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Biogeochemistry of beetle-killed forests: Explaining a weak nitrate response
Rhoades, Charles C.; McCutchan, James H., Jr.; Cooper, Leigh A.; Clow, David; Detmer, Thomas M.; Briggs, Jennifer S.; Stednick, John D.; Veblen, Thomas T.; Ertz, Rachel M.; Likensh, Gene E.; Lewis, William M., Jr. 2013. Biogeochemistry of beetle-killed forests: Explaining a weak nitrate response. PNAS. 110(5): 1756-1760.
A current pine beetle infestation has caused extensive mortality of lodgepole pine (Pinus contorta) in forests of Colorado and Wyoming; it is part of an unprecedented multispecies beetle outbreak extending from Mexico to Canada. In United States and European watersheds, where atmospheric deposition of inorganic N is moderate to low (<10 kg·ha·y), disturbance of forests by timber harvest or violent storms causes an increase in stream nitrate concentration that typically is close to 400% of predisturbance concentrations. In contrast, no significant increase in streamwater nitrate concentrations has occurred following extensive tree mortality caused by the mountain pine beetle in Colorado. A model of nitrate release from Colorado watersheds calibrated with field data indicates that stimulation of nitrate uptake by vegetation components unaffected by beetles accounts for significant nitrate retention in beetle-infested watersheds. The combination of low atmospheric N deposition (<10 kg·ha·y), tree mortality spread over multiple years, and high compensatory capacity associated with undisturbed residual vegetation and soils explains the ability of these beetle-infested watersheds to retain nitrate despite catastrophic mortality of the dominant canopy tree species.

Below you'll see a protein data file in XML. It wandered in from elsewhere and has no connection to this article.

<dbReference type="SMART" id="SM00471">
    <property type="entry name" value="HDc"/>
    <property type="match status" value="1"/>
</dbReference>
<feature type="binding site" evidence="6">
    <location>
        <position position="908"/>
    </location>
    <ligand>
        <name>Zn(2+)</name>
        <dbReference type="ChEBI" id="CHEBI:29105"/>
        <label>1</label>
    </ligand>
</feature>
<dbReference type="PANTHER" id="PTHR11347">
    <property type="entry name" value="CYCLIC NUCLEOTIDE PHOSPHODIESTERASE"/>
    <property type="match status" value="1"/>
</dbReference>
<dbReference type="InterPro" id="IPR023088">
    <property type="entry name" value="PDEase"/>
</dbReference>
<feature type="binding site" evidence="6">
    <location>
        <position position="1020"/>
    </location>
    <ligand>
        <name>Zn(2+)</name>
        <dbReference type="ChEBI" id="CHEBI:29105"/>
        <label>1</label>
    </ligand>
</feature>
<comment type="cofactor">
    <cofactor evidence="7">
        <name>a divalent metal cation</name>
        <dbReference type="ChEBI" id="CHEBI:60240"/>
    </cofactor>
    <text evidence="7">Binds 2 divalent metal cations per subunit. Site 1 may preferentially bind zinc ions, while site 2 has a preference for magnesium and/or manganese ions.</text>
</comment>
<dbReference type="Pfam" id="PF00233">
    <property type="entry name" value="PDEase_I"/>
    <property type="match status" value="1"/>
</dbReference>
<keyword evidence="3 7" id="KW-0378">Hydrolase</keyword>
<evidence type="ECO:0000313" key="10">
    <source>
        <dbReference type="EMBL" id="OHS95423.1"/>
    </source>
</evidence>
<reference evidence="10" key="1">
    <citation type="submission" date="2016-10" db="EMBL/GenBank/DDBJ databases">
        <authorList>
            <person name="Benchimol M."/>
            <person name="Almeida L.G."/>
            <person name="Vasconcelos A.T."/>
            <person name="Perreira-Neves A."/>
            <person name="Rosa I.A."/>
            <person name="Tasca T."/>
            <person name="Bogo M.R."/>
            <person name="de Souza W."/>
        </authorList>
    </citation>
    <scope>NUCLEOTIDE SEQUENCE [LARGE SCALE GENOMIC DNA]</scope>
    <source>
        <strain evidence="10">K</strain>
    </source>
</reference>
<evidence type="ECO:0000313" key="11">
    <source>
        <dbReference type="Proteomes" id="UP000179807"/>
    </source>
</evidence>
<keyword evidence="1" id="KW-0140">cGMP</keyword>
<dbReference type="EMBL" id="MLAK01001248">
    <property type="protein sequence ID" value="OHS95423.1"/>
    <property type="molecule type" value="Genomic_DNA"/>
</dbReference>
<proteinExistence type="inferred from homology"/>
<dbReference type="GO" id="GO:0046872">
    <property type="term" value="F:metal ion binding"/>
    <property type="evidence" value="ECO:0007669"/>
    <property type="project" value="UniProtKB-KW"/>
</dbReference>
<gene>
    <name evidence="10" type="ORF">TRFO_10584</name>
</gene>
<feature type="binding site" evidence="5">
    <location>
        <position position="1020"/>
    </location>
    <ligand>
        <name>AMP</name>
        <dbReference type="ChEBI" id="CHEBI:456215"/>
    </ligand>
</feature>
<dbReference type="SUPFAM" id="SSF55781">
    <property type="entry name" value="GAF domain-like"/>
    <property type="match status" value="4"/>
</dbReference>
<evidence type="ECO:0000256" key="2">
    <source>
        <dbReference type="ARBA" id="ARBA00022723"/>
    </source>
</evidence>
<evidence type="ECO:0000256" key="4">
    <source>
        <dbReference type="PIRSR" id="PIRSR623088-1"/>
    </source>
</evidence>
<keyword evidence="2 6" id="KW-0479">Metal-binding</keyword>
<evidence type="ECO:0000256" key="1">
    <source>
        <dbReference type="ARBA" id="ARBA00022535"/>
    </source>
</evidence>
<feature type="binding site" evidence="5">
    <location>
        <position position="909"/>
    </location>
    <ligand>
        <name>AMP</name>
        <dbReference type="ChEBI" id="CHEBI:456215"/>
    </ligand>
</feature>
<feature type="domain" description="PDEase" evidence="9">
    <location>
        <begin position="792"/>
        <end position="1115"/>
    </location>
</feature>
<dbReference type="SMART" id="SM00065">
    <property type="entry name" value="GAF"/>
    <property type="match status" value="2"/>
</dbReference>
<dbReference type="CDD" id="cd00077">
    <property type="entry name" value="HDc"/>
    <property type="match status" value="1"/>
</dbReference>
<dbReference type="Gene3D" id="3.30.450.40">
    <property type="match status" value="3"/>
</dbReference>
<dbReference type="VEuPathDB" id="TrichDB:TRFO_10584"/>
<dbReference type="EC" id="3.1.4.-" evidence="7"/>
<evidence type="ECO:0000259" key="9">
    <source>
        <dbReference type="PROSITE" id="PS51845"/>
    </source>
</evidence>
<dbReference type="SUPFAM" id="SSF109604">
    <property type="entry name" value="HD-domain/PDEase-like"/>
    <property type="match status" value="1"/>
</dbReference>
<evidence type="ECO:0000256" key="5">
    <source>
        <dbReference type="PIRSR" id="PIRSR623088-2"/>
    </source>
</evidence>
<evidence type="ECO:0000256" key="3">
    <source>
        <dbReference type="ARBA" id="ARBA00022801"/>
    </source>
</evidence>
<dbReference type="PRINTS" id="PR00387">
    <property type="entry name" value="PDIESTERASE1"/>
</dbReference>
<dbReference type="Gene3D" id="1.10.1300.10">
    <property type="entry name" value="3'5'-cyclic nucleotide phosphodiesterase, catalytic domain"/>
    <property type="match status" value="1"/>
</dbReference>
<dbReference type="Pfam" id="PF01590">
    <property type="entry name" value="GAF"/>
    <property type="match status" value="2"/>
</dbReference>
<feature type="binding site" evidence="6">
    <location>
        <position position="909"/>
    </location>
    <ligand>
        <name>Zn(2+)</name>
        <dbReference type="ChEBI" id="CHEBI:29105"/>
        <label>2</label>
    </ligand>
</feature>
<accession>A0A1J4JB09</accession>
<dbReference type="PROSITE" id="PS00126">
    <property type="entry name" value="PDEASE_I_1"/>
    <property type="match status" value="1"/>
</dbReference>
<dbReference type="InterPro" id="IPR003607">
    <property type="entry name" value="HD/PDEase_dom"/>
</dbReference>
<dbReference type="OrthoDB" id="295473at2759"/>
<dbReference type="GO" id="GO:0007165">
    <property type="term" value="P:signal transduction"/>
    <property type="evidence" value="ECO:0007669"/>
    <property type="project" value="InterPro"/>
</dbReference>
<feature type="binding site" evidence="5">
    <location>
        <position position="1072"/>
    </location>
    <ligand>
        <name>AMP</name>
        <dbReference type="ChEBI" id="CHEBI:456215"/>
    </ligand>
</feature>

Keywords: nitrogen biogeochemistry, streamwater chemistry, nitrate loss, watershed disturbance
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Title: RMRS Other
Publications: Biogeochemistry of beetle-killed forests: Explaining
a weak nitrate response
Electronic Publish Date: January 30, 2013
Last Update: January 30, 2013
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